'A joke, let's see about that. We know only too well there are subversives here from Tanzania, Zambia, wherever. Terrorists! It's probably one of those you put up here.' (Page 113)
And in The Whales of Quissico a disillusioned man set out to find a whale that vomits goods. Waiting for the whale's arrival, the man was visited by his friends who informed him that there was no such whale and that
'... back in Maputo it's being rumoured that [he's] a reactionary
after the authorities perceived his stay at the shore as way to smuggle arms into the country. The Tale of the Two Who Returned from the Dead is a story about corruption, bureaucracy and politics. In this story two friends returned to camp after the village was washed by flood only to find that their names have not been included in the 'not-dead' and so were officially considered dead. It took the intervention of a commission to investigate and establish that they are alive.
'We have closely examined the situation of the two individuals who arrived in the village, and have reached the following formal decision, namely that comrades Luis Fernando and Anibal Mucavel should be deemed members of the population in existence' [...] Next day, [they] began to see to the question of the documents that would prove they were alive. (Page 76)
In The Talking Raven's Last Warning, magic and deceit converge to produce a story that makes it difficult to believe and even harder not to believe. A man vomits a raven that could see into the netherworld and communicates with the dead, at least that is what the man says. Suddenly, people began trooping into the man's house to seek help from the necromantic raven.
Varied though the stories are, a sub-theme of dystopia threads through them all. In each of these stories we find the struggles of everyday life. One thing that makes this collection a fun to read is Couto's skill with words and images. With Couto every word, like the yarn of a weaver, is important, feeding into the overall meaning and strengthening the beauty and appreciation of each piece so that one cannot pull out a word without a domino effect. Writing with poetic ability, lines such as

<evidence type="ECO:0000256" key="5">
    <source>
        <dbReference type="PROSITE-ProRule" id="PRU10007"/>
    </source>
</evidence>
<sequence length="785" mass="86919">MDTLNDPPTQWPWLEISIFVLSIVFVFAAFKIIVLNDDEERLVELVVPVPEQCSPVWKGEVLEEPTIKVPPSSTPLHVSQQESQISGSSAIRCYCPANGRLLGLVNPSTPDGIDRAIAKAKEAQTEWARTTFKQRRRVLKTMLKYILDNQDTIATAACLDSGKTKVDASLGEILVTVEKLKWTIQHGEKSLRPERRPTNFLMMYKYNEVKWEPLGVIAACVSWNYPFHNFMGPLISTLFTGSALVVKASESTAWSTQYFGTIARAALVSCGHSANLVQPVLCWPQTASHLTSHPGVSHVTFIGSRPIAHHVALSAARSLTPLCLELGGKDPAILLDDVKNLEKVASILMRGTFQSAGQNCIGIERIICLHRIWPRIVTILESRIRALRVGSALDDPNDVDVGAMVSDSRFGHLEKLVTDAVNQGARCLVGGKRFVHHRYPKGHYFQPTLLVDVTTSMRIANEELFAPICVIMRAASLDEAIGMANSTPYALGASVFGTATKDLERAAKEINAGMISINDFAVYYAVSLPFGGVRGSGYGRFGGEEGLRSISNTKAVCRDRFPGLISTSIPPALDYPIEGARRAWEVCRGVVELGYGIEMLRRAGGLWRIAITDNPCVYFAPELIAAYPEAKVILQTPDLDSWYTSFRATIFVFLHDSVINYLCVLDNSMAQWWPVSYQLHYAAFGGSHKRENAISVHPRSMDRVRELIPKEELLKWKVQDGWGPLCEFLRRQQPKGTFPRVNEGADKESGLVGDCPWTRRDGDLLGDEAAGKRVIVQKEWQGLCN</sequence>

'Now is it only the sun that rains?' (Page 58)
I am a blind man who sees many doors. (Page 48)
My throat had gone blind. (Page 45)
Happiness stepped out of her life and forgot to return. (Page 83)
The widow wrapped herself in a cloak of sourness, becoming ever more widowed. [...] She would finish when the beer had wetted all her blood. (Page 84)
His voice lay prostrated on the ground. (Page 111)
are bound to stay with the reader. His handling of metaphors, personifications, synaesthesias and many of such literary devices, is unique; this adeptness together with his precise use of language and of diction, makes Mia Couto a must read by all literary enthusiast.
The Talking Raven's Last Warning
The Day Mabata-bata Exploded
The Birds of God
How Ascolino Do Perpetuo Soccoro Lost His Spouse
So You Haven't Flown Yet, Carlota Gentina?
Saide, The Bucket of Water
The Whales of Quissico
How Old Jossias Was Saved From The Waters
The Tale of The Two Who Returned From The Dead
The Girl With A Twisted Future
Patanhoca, The Lovesick Snake Catcher
The Ex-future Priest and His Would-be Widow
The Barber's Most Famous Customer
ImageNations Rating: 5.5 out of 6.0
Author's Brief Bio: Antonio Emilio Leite Couto was born on July 5, 1955. At fourteen his poetry was published in the local newspapers. He intended to study medicine but had to suspend his studies to take on become a Journalist in 1974. Eleven years later, after running and head several institutions, Couto entered the university to finish his course in Biology. He has over twenty literary works published in more than 20 countries in several languages including Portuguese, English, French, German, Italian and Catalan. His first publication, in 1983, was a collection of poems titled Raiz do Orvalho. Voices Made Night, first published in 1986 in Portuguese, is his first collection of short stories. His recent publication, a novel, is titled Jesusalem (2009). Sleep Walking (Terra Sonambula, 1992) was considered as one of the top 12 African books of the 20th Century by the Zimbabwean International Book Fair. Having won many awards, such as the first African to win the prestigious Latin Union Literary Prize, Mia Couto now works as a biologist. And still writing.